KANSAS CITY, Mo. — I quit.
It's unlikely Larry Drew II or Wally Judge spoke that brief but complete sentence when changing their status, but that's what happened.
They quit their teams during the season, leaving teammates and programs to adjust to their absence.
They're not the only ones. At least seven major-college players have walked away from their teams this season, two at Kansas State.
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Not dismissed or suspended, but quit.
Their coaches haven't and won't say much about it.
"The situation," North Carolina Coach Roy Williams said of Drew, "is unusual, and I'll leave it at that."
But changing environments by quitting or transferring is becoming a more prevalent exit strategy in sports. And it's being used more often than in the past, according to a Kansas City sports psychologist.
"In big-time college athletic programs, I think you're seeing athletes who don't know how to deal with negativity and failure," said Dr. Andrew Jacobs, who has worked with college and professional athletes.
Besides Judge, the Wildcats lost center Freddy Asprilla. Minnesota guard Devoe Joseph and Southern California guard Bryce Jones left their teams in January. California guard Gary Franklin left at semester to transfer to Baylor.
West Virginia forward Dan Jennings gave quitting a visual when he walked away from the bench during a game last month, a move Coach Bob Huggins called "unexcused, inexcusable, never to be seen again, I guess."
Leaving programs after a season has become commonplace in college basketball. Two years ago, Rivals.com tried to count Division I transfers after the 2008 season. The number was just more than 300, nearly one for every major-college program, and the list wasn't complete, according to the site. By an unofficial ESPN count, more than 400 started this season as transfers.
Iowa State athletic director Jamie Pollard, whose program the last few years has run the gamut from losing a player after the start of a season, to losing transfers like Wesley Johnson and possibly adding transfers like Korie Lucious, suspended from Michigan State, calls the migration "absolutely amazing."
But J. Patrick Dobel, a University of Washington professor and the Huskies' faculty athletic representative, suggests that to an athlete there's a difference between quitting and leaving.
"I don't know if they think they're quitting, but that they're leaving because they no longer fit," said Dobel, who has served as president of the Pacific-10. "In today's athletic culture, it's about dreams of playing at the next level and more playing time, and kids know if they're not getting it where they're at they can somewhere else."
The culture has changed. Consider the path of many highly regarded prospects. Kids become recruiting targets as early teenagers. Prospects get assigned stars by recruiting services. Fans become obsessive, and how can this not affect the mind-set of a promising young athlete and the family?
And not in a positive way.
"This is generalizing, but a lot of kids have this feeling of entitlement," Jacobs said. "They've grown up in situations where everything's been given to them."
Except the wherewithal to deal with adversity, Jacobs said. When things go badly, athletically perhaps for the first time, the player who has never been benched or disciplined or been the subject of a coach's tirade chooses to walk away rather than work through the problem.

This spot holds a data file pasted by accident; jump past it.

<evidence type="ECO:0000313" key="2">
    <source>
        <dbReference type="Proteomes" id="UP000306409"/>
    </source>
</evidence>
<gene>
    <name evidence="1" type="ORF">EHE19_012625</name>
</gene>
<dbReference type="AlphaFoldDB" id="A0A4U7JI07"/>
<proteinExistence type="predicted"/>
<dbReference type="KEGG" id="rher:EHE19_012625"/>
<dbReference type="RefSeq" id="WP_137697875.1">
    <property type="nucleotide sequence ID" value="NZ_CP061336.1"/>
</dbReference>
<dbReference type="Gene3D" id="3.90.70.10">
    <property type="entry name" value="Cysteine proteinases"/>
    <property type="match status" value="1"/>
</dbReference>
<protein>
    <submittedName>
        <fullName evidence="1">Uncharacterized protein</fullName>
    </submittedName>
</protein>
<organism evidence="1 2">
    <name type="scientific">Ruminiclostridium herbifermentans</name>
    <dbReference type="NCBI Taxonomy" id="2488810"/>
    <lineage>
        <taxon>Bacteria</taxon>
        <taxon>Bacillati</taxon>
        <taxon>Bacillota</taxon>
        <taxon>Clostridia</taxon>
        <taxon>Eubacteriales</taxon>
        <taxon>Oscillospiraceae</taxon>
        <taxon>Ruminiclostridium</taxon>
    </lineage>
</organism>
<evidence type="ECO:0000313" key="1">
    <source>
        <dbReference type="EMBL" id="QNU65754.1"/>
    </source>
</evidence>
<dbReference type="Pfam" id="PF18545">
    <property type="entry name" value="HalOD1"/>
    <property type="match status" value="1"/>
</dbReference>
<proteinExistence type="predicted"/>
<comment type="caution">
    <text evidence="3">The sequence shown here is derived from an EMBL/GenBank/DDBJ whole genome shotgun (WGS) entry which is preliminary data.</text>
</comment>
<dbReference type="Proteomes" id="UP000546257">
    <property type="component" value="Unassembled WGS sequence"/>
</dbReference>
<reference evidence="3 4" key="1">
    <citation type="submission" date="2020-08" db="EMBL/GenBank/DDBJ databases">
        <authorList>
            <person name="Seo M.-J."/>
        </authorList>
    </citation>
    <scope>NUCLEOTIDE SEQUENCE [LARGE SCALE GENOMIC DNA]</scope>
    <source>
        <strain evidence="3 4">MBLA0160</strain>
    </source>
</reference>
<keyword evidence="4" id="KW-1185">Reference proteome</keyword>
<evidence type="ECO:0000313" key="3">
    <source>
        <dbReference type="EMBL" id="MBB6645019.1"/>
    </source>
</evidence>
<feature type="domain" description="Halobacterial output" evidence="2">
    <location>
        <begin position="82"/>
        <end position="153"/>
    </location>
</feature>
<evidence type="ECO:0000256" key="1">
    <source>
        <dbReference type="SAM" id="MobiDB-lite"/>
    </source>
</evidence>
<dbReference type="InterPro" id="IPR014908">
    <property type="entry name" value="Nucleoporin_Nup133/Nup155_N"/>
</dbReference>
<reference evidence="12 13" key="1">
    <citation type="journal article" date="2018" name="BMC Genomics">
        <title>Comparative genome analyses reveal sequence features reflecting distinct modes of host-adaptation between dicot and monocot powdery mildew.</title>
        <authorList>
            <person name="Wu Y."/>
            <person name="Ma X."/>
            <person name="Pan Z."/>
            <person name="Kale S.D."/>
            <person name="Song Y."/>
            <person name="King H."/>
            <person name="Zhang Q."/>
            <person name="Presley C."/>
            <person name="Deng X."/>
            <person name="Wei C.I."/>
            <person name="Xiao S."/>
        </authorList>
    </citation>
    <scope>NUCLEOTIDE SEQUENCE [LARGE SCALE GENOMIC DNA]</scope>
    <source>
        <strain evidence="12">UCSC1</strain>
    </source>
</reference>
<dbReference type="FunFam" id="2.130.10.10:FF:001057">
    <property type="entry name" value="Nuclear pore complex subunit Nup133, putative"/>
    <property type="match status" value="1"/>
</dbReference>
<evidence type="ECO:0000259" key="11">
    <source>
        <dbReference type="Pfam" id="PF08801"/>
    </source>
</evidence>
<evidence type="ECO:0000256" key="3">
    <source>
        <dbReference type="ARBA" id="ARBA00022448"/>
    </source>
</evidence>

"What you're not seeing is the athlete looking in the mirror, and asking 'What can I do to improve this situation?' " Jacobs said.
A reduction in playing time and stature appeared to be the cause of Drew's stunning departure last week.
He's a junior who started every game last year and the first 17 this season before losing his job to freshman Kendall Marshall. Drew bore the brunt of fans' criticism for last year's team that followed a national championship season with an NIT appearance.
But Williams often came to Drew's defense. After not starting Drew for four games, Williams received a telephone call from Drew's father, Atlanta Hawks coach and former Missouri standout Larry Drew, telling him his son was leaving the team.
"In 15 years at Kansas, I had three players transfer," Williams said. "In two years here, we've had three. It's absurd."
At Kansas, Williams lost Darrin Hancock, who left after his junior year, transferring to Indiana State. Hancock stayed in school for one month and never played for the Sycamores. Ben Davis transferred to Arizona, and Marlon London to DePaul. Two others transferred to Division II programs.
At North Carolina, Williams unexpectedly lost the Wear twins, Travis and David, after last season. They have transferred to UCLA.
But the in-season departure has him miffed.
"He evidently wasn't happy," Williams said.
Presumably, none of those who left were. Franklin told his coach, Rick Montgomery, he couldn't realize his NBA dream coming off the bench at Cal. Joseph had been suspended for the first six games this season.
Teammates said Asprilla no longer wanted to play for K-State Coach Frank Martin.
"Sometimes guys can't handle Frank," is how it was described by senior forward Curtis Kelly, who is currently involved in his own eligibility issues.
Martin referred to Judge's "emotional situations, he just has not been enjoying it."
Disenchantment with playing time and being on the receiving end of a coach's tirade are age-old issues. The response has changed. Leaving, even at mid-season, is the option once rarely considered. Not anymore.
"I don't know that you find a real bitterness," Dobel said. "It's more of a business decision, a passionate business decision."